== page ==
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Issue 3/2018

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bioplasticsMAGAZINE_1803

Report PHBV from waste

Report PHBV from waste water Phario: an opportunity for the polymer market Save the date see page 10-11 for details Polyhydroxyalkanoate (PHA) is a well-known family of biodegradable bioplastics. One in particular is PHBV, a less crystalline and amorphous rubbery material with unique properties. A Dutch consortium with -surprisingly- regional water authorities has committed to investing in a PHBV demonstration project called PHARIO in 2019. It is an open invitation to the polymer industry to co-invest in the development of this promising, biodegradable value chain. PHARIO A group of five Dutch water authorities, responsible for processing wastewater into clean water and protection of shores against rising water levels, form a core development group called Phario. This group assisted with its sectoral innovation institute, technology providers and two sludge incinerators. During a 10-month pilot, they achieved an excellent PHBV quality and business case, producing PHBV (up to 40% HV) from municipal sludge and waste fatty acids and successfully testing applications. Etteke Wypkema, innovation manager of Phario explains the concept: ‘The processes required for purifying sewage water already appear to breed the right bacteria for making PHA bioplastic. For the bacteria, this plastic is a form of energy reserve; if you offer them enough food under the right conditions (fatty acids), they produce this plastic, up to 50 % of their own weight. This plastic has very beneficial thermal and mechanical properties that make it usable for all kinds of applications. It is also biodegradable, and, most importantly: globally scalable, as the approach fits most conventional wastewater treatment plants (WWTP).’ Promising results from the pilot stage Mid 2016 the project concluded in a public report [1] that the harvested activated sludge can consistently produce a high quality PHA/PHBV polymer that has interesting and meaningful application potentials and a sound business case. The polymer produced showed a 70% lower environmental impact compared to currently available PHA bioplastic and other benefits (non-GMO and no competition with food and feed nor land use). “The project showed that a high quality PHBV can be produced for less than EUR 3.50 per kg on a 5,000 ton/year scale. Further cost reductions are possible, we need industrial participation”, says Mr. Martijn Bovee, business developer. Road to demonstration phase in 2019: open to partners Within the Phario project a large set of material data (thermal, mechanical) was generated, that made it possible for investors and end-users to evaluate the potential of the material. Now, higher volumes are needed. Pilot scale application tests are the key to commercialization. Various European compounders and end-users have shown their interest in Phario. Especially the content of up to 40% HV (amorphous, high polymer weight) and its ability to steer mechanical and thermal properties are key benefits. For this reason, Phario consortium will scale up to demonstration phase in 2019 with a larger role for the private sector. The project will cost approx. 5.5 million euro. Private sector involvement and EU-subsidies are expected to reduce net costs. During the project a few thousands of kilogrammes PHA/PHBV will be produced and evaluated to verify more extensively with application partners. The results of these tests will form the guarantees for the next development stage: a commercial reference facility with approx. 5,000 ton/ year capacity [1]. “Phario really combines ‘doing good’ with ‘doing well’: it is beneficial to the water authorities, the industry and the environment”, says Mr. Berenst, executive of one of the Phario consortia members. Mr. Egbert Berenst, executive of Wetterskip Fryslân: “Our commitment is high. We believe we enable and boost biodegradable applications. It is one of the solutions to reduce the severe effects of micro plastics and plastic soup, and it is supportive to good governance and recycling as major solutions too. We also play another role in this market: we encourage all suppliers of biopolymers to supply biodegradable applications and solutions we can use in our water system. Phario really combines ‘doing good’ with ‘doing well’: we focus on both strong business and value cases.” www.phario.eu [1] Public report: https://tinyurl.com/phario Partners of PHARIO: Waterschap Brabantse Delta, Waterschap de Dommel, Wetterskip Fryslân, Waterschap Hollandse Delta, Waterschap Scheldestromen, HVC, SNB, STOWA, TUDelft, Wetsus, Paques, EFGF 28 bioplastics MAGAZINE [03/18] Vol. 13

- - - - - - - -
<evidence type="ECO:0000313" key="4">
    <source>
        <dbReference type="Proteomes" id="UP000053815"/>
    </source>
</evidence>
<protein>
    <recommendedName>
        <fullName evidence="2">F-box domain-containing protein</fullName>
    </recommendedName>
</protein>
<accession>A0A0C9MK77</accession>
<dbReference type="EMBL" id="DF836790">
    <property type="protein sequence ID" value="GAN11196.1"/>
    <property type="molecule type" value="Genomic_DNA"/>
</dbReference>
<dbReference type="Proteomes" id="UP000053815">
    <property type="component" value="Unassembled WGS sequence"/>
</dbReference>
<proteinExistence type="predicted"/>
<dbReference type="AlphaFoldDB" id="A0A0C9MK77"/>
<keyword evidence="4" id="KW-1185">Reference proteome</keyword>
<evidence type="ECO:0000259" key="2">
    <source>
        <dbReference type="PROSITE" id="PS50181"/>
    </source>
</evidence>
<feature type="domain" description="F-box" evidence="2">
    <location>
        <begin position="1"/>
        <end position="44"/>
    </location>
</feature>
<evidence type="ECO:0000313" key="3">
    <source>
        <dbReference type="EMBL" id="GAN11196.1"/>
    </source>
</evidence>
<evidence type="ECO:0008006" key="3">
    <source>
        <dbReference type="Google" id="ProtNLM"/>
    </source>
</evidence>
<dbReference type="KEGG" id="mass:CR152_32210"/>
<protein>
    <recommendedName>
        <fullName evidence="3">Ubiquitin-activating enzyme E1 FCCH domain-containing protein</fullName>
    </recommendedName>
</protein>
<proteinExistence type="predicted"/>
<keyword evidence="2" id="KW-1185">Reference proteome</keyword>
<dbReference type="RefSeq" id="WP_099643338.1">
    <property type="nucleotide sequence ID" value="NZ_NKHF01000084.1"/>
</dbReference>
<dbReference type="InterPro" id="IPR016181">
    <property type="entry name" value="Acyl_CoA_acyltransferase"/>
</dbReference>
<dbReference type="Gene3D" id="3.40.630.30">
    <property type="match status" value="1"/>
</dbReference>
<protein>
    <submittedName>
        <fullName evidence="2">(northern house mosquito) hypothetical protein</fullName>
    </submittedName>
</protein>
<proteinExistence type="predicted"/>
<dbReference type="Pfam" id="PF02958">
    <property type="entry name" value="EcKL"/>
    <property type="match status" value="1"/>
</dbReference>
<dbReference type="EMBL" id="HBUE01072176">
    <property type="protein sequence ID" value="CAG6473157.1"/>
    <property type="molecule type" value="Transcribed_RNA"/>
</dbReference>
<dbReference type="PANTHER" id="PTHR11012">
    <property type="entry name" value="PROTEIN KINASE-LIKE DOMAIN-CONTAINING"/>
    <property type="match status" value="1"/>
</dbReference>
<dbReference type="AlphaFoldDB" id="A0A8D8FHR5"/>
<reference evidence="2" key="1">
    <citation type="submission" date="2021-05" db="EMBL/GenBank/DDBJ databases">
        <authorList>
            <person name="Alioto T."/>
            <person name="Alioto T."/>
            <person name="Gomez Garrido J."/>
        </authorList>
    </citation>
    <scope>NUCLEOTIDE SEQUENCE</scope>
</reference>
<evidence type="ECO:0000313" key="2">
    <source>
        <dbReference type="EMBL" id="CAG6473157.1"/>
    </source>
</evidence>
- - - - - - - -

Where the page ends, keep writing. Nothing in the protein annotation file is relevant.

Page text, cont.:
Report By: Martijn Bovée Business Developer Energie- & Grondstoffenfabriek Tiel, The Netherlands rethinking plastic PHARIO claims the following value proposition for applications: • High purity due to green solvent extraction • Design polymer: consistent quality and composition control options • Up to 40% HV content and high molecular weight (>1.000 kDA) • Lower melting points, amorphous • No use of raw materials and land; only waste/residues, non GMO • Cost competitive and 70% better LCA than classic PHA from monoculture Produced exclusively from pure plant-based, renewable resources! Figure 2: 1 kg of PHBV biopolymer from waste water Figure 3: Alternative to fishing lead Our premium range from renewable raw materials Figure 4: Festival tokens With Joma Nature® we offer a select range of our Spice Grinders and our Securibox® as an environmentally conscious alternative to conventional products – sustainable and CO 2- neutral. For our environment, we aim to protect our natural surroundings and secure a livable world for our children. www.joma.at bioplastics MAGAZINE [03/18] Vol. 13 29

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